Vertigo can affect anyone. After age 40, nearly 40% of the population will experience vertigo. Such a common condition should be well understood, and yet many basic facts about vertigo are unknown. Here are a few of those actualities.
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Do things sometimes spin when you stand up too quickly? That is because your inner has a powerful impact on blood flow. The inner ear provides the brain with spatial orientation and balance information. It helps the body to know if you are sitting, standing, or lying down. This, in turn, causes the body to alter blood pressure when it is needed in a standing position. If the messages are not sent accurately, blood pressure may not change in time, resulting in spinning sensation or lightheadedness (dizziness).
Vestibular migraines, in particular, have vertigo as a primary symptom. About 40% of migraines come with vertigo. Also, silent migraines (migraines without the common symptom of a headache) often present with the false sensation of spinning as a prominent symptom.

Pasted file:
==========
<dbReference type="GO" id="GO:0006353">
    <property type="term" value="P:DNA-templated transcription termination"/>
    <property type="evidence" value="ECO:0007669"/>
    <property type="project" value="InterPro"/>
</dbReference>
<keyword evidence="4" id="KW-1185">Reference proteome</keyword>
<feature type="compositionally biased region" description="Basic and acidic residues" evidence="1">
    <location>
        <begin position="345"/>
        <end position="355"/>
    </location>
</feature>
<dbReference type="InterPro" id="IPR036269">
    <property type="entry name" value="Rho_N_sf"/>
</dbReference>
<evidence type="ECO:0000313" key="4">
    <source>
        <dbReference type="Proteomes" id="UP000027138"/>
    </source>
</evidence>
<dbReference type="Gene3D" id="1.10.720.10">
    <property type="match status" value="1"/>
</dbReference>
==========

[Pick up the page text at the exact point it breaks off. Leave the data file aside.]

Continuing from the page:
Vertigo may sometimes occur as a side effect of prescription medication. For example, a person experiencing hypertension (high blood pressure) may experience spinning sensation or dizziness when the dosage is too high. This is a common occurrence in older adults and may help to explain why vertigo incidence spikes after age 40.
In several case studies, researchers discovered a reduction in vertigo severity among patients after the realignment of the atlas (C1 vertebra) by an upper cervical chiropractor. In these studies, it was common to learn that participants had suffered either head or neck trauma prior to the onset of spinning sensation.
As a result, it makes sense to see an upper cervical chiropractor if you are experiencing spinning sensation, especially if you have a history of trauma.
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